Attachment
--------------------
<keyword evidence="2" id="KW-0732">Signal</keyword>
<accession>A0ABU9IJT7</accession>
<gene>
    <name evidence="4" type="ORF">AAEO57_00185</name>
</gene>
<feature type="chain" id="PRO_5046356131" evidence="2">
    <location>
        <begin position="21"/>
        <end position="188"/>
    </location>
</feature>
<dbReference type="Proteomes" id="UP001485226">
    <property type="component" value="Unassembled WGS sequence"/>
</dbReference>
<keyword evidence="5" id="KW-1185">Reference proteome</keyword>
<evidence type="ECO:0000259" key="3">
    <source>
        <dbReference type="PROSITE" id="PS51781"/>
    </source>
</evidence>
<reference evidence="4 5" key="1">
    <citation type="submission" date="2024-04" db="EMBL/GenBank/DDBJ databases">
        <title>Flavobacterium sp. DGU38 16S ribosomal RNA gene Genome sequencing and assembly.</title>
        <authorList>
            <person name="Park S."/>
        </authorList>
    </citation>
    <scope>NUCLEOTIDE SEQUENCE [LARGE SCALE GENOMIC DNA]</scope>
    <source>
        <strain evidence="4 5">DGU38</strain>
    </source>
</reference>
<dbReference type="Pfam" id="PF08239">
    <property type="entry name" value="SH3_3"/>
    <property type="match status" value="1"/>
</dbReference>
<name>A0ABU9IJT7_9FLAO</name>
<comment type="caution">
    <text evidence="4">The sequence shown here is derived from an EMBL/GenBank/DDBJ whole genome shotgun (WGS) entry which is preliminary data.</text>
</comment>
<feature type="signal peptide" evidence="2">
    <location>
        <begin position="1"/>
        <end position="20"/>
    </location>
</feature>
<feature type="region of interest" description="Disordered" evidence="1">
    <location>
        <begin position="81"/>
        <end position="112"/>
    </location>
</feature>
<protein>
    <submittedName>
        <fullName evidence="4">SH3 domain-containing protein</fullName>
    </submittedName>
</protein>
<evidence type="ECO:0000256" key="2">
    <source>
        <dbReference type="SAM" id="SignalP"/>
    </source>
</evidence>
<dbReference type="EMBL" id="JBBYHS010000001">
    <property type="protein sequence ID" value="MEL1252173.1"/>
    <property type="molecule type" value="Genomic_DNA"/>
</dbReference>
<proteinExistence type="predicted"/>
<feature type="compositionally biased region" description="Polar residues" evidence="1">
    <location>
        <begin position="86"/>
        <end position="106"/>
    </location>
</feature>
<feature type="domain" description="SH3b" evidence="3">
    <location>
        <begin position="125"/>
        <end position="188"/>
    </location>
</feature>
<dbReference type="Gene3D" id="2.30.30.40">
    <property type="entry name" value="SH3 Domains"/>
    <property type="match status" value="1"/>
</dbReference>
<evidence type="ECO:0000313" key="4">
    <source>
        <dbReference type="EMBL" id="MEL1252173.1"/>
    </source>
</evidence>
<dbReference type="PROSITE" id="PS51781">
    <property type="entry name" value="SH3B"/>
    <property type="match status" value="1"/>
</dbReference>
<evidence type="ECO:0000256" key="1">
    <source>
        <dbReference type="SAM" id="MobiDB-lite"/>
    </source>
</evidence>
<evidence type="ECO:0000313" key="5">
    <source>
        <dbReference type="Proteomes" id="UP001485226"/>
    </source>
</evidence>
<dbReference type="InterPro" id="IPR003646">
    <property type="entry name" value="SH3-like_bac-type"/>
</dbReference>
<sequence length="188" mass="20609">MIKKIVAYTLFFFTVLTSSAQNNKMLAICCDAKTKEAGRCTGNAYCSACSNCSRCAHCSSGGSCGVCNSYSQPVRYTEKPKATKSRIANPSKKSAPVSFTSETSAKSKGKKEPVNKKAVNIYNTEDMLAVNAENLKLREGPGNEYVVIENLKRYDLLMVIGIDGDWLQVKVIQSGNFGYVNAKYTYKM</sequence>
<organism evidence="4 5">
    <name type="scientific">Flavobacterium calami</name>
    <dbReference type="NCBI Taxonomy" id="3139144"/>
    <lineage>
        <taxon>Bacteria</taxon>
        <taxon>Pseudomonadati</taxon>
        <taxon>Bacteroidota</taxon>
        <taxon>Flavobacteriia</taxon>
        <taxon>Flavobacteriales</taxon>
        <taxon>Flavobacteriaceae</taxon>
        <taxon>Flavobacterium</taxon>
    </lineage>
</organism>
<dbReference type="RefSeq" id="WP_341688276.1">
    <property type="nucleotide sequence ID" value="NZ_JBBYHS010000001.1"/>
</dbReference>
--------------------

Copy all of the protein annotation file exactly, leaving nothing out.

<keyword evidence="2" id="KW-0732">Signal</keyword>
<accession>A0ABU9IJT7</accession>
<gene>
    <name evidence="4" type="ORF">AAEO57_00185</name>
</gene>
<feature type="chain" id="PRO_5046356131" evidence="2">
    <location>
        <begin position="21"/>
        <end position="188"/>
    </location>
</feature>
<dbReference type="Proteomes" id="UP001485226">
    <property type="component" value="Unassembled WGS sequence"/>
</dbReference>
<keyword evidence="5" id="KW-1185">Reference proteome</keyword>
<evidence type="ECO:0000259" key="3">
    <source>
        <dbReference type="PROSITE" id="PS51781"/>
    </source>
</evidence>
<reference evidence="4 5" key="1">
    <citation type="submission" date="2024-04" db="EMBL/GenBank/DDBJ databases">
        <title>Flavobacterium sp. DGU38 16S ribosomal RNA gene Genome sequencing and assembly.</title>
        <authorList>
            <person name="Park S."/>
        </authorList>
    </citation>
    <scope>NUCLEOTIDE SEQUENCE [LARGE SCALE GENOMIC DNA]</scope>
    <source>
        <strain evidence="4 5">DGU38</strain>
    </source>
</reference>
<dbReference type="Pfam" id="PF08239">
    <property type="entry name" value="SH3_3"/>
    <property type="match status" value="1"/>
</dbReference>
<name>A0ABU9IJT7_9FLAO</name>
<comment type="caution">
    <text evidence="4">The sequence shown here is derived from an EMBL/GenBank/DDBJ whole genome shotgun (WGS) entry which is preliminary data.</text>
</comment>
<feature type="signal peptide" evidence="2">
    <location>
        <begin position="1"/>
        <end position="20"/>
    </location>
</feature>
<feature type="region of interest" description="Disordered" evidence="1">
    <location>
        <begin position="81"/>
        <end position="112"/>
    </location>
</feature>
<protein>
    <submittedName>
        <fullName evidence="4">SH3 domain-containing protein</fullName>
    </submittedName>
</protein>
<evidence type="ECO:0000256" key="2">
    <source>
        <dbReference type="SAM" id="SignalP"/>
    </source>
</evidence>
<dbReference type="EMBL" id="JBBYHS010000001">
    <property type="protein sequence ID" value="MEL1252173.1"/>
    <property type="molecule type" value="Genomic_DNA"/>
</dbReference>
<proteinExistence type="predicted"/>
<feature type="compositionally biased region" description="Polar residues" evidence="1">
    <location>
        <begin position="86"/>
        <end position="106"/>
    </location>
</feature>
<feature type="domain" description="SH3b" evidence="3">
    <location>
        <begin position="125"/>
        <end position="188"/>
    </location>
</feature>
<dbReference type="Gene3D" id="2.30.30.40">
    <property type="entry name" value="SH3 Domains"/>
    <property type="match status" value="1"/>
</dbReference>
<evidence type="ECO:0000313" key="4">
    <source>
        <dbReference type="EMBL" id="MEL1252173.1"/>
    </source>
</evidence>
<dbReference type="PROSITE" id="PS51781">
    <property type="entry name" value="SH3B"/>
    <property type="match status" value="1"/>
</dbReference>
<evidence type="ECO:0000256" key="1">
    <source>
        <dbReference type="SAM" id="MobiDB-lite"/>
    </source>
</evidence>
<evidence type="ECO:0000313" key="5">
    <source>
        <dbReference type="Proteomes" id="UP001485226"/>
    </source>
</evidence>
<dbReference type="InterPro" id="IPR003646">
    <property type="entry name" value="SH3-like_bac-type"/>
</dbReference>
<sequence length="188" mass="20609">MIKKIVAYTLFFFTVLTSSAQNNKMLAICCDAKTKEAGRCTGNAYCSACSNCSRCAHCSSGGSCGVCNSYSQPVRYTEKPKATKSRIANPSKKSAPVSFTSETSAKSKGKKEPVNKKAVNIYNTEDMLAVNAENLKLREGPGNEYVVIENLKRYDLLMVIGIDGDWLQVKVIQSGNFGYVNAKYTYKM</sequence>
<organism evidence="4 5">
    <name type="scientific">Flavobacterium calami</name>
    <dbReference type="NCBI Taxonomy" id="3139144"/>
    <lineage>
        <taxon>Bacteria</taxon>
        <taxon>Pseudomonadati</taxon>
        <taxon>Bacteroidota</taxon>
        <taxon>Flavobacteriia</taxon>
        <taxon>Flavobacteriales</taxon>
        <taxon>Flavobacteriaceae</taxon>
        <taxon>Flavobacterium</taxon>
    </lineage>
</organism>
<dbReference type="RefSeq" id="WP_341688276.1">
    <property type="nucleotide sequence ID" value="NZ_JBBYHS010000001.1"/>
</dbReference>